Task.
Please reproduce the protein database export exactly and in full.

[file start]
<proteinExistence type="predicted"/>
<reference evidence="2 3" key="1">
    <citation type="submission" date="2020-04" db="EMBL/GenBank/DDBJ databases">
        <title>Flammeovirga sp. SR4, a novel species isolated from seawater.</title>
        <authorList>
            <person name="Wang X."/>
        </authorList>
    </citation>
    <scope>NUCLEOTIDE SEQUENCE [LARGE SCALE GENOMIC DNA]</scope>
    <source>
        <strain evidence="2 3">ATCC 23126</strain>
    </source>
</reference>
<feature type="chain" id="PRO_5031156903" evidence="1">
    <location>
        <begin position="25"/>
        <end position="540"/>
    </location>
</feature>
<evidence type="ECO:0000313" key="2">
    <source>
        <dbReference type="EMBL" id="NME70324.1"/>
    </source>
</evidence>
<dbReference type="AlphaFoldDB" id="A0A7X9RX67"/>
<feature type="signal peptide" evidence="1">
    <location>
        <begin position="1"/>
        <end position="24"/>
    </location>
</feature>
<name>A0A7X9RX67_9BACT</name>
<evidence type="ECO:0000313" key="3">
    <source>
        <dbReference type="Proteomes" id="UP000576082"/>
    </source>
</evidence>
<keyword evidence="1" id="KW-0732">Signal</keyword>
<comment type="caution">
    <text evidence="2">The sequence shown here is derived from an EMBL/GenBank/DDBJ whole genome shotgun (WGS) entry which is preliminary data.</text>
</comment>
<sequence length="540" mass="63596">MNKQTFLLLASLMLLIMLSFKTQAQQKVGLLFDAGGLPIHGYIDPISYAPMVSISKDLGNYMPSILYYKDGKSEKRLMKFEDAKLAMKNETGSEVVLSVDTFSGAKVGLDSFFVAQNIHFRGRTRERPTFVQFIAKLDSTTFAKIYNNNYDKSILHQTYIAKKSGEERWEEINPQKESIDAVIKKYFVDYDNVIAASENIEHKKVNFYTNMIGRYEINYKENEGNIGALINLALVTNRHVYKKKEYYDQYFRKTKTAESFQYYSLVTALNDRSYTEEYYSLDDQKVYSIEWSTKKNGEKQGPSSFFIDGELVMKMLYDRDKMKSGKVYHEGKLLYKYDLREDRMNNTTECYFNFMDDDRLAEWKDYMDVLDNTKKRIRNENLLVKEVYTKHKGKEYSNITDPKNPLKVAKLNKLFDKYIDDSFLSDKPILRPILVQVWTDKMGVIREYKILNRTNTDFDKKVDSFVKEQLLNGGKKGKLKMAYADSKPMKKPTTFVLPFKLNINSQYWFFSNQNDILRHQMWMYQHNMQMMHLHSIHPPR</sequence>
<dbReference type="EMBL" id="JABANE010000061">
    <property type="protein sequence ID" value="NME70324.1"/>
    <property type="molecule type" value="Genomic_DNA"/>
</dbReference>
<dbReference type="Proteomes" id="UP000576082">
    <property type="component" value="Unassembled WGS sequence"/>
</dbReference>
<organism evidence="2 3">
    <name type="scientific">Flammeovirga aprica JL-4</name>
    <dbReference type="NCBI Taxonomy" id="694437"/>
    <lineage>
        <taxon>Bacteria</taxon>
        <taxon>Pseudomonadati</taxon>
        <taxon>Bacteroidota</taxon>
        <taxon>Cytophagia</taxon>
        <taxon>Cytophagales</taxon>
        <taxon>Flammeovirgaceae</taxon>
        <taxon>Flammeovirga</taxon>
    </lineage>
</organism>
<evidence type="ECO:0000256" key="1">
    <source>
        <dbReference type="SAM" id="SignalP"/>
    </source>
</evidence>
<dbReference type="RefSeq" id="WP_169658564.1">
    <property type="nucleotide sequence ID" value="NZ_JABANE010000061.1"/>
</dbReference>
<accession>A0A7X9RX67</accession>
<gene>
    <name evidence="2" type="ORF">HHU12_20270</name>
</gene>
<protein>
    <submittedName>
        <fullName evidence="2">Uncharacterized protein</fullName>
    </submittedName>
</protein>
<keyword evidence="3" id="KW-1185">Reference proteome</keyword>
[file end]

<proteinExistence type="predicted"/>
<reference evidence="2 3" key="1">
    <citation type="submission" date="2020-04" db="EMBL/GenBank/DDBJ databases">
        <title>Flammeovirga sp. SR4, a novel species isolated from seawater.</title>
        <authorList>
            <person name="Wang X."/>
        </authorList>
    </citation>
    <scope>NUCLEOTIDE SEQUENCE [LARGE SCALE GENOMIC DNA]</scope>
    <source>
        <strain evidence="2 3">ATCC 23126</strain>
    </source>
</reference>
<feature type="chain" id="PRO_5031156903" evidence="1">
    <location>
        <begin position="25"/>
        <end position="540"/>
    </location>
</feature>
<evidence type="ECO:0000313" key="2">
    <source>
        <dbReference type="EMBL" id="NME70324.1"/>
    </source>
</evidence>
<dbReference type="AlphaFoldDB" id="A0A7X9RX67"/>
<feature type="signal peptide" evidence="1">
    <location>
        <begin position="1"/>
        <end position="24"/>
    </location>
</feature>
<name>A0A7X9RX67_9BACT</name>
<evidence type="ECO:0000313" key="3">
    <source>
        <dbReference type="Proteomes" id="UP000576082"/>
    </source>
</evidence>
<keyword evidence="1" id="KW-0732">Signal</keyword>
<comment type="caution">
    <text evidence="2">The sequence shown here is derived from an EMBL/GenBank/DDBJ whole genome shotgun (WGS) entry which is preliminary data.</text>
</comment>
<sequence length="540" mass="63596">MNKQTFLLLASLMLLIMLSFKTQAQQKVGLLFDAGGLPIHGYIDPISYAPMVSISKDLGNYMPSILYYKDGKSEKRLMKFEDAKLAMKNETGSEVVLSVDTFSGAKVGLDSFFVAQNIHFRGRTRERPTFVQFIAKLDSTTFAKIYNNNYDKSILHQTYIAKKSGEERWEEINPQKESIDAVIKKYFVDYDNVIAASENIEHKKVNFYTNMIGRYEINYKENEGNIGALINLALVTNRHVYKKKEYYDQYFRKTKTAESFQYYSLVTALNDRSYTEEYYSLDDQKVYSIEWSTKKNGEKQGPSSFFIDGELVMKMLYDRDKMKSGKVYHEGKLLYKYDLREDRMNNTTECYFNFMDDDRLAEWKDYMDVLDNTKKRIRNENLLVKEVYTKHKGKEYSNITDPKNPLKVAKLNKLFDKYIDDSFLSDKPILRPILVQVWTDKMGVIREYKILNRTNTDFDKKVDSFVKEQLLNGGKKGKLKMAYADSKPMKKPTTFVLPFKLNINSQYWFFSNQNDILRHQMWMYQHNMQMMHLHSIHPPR</sequence>
<dbReference type="EMBL" id="JABANE010000061">
    <property type="protein sequence ID" value="NME70324.1"/>
    <property type="molecule type" value="Genomic_DNA"/>
</dbReference>
<dbReference type="Proteomes" id="UP000576082">
    <property type="component" value="Unassembled WGS sequence"/>
</dbReference>
<organism evidence="2 3">
    <name type="scientific">Flammeovirga aprica JL-4</name>
    <dbReference type="NCBI Taxonomy" id="694437"/>
    <lineage>
        <taxon>Bacteria</taxon>
        <taxon>Pseudomonadati</taxon>
        <taxon>Bacteroidota</taxon>
        <taxon>Cytophagia</taxon>
        <taxon>Cytophagales</taxon>
        <taxon>Flammeovirgaceae</taxon>
        <taxon>Flammeovirga</taxon>
    </lineage>
</organism>
<evidence type="ECO:0000256" key="1">
    <source>
        <dbReference type="SAM" id="SignalP"/>
    </source>
</evidence>
<dbReference type="RefSeq" id="WP_169658564.1">
    <property type="nucleotide sequence ID" value="NZ_JABANE010000061.1"/>
</dbReference>
<accession>A0A7X9RX67</accession>
<gene>
    <name evidence="2" type="ORF">HHU12_20270</name>
</gene>
<protein>
    <submittedName>
        <fullName evidence="2">Uncharacterized protein</fullName>
    </submittedName>
</protein>
<keyword evidence="3" id="KW-1185">Reference proteome</keyword>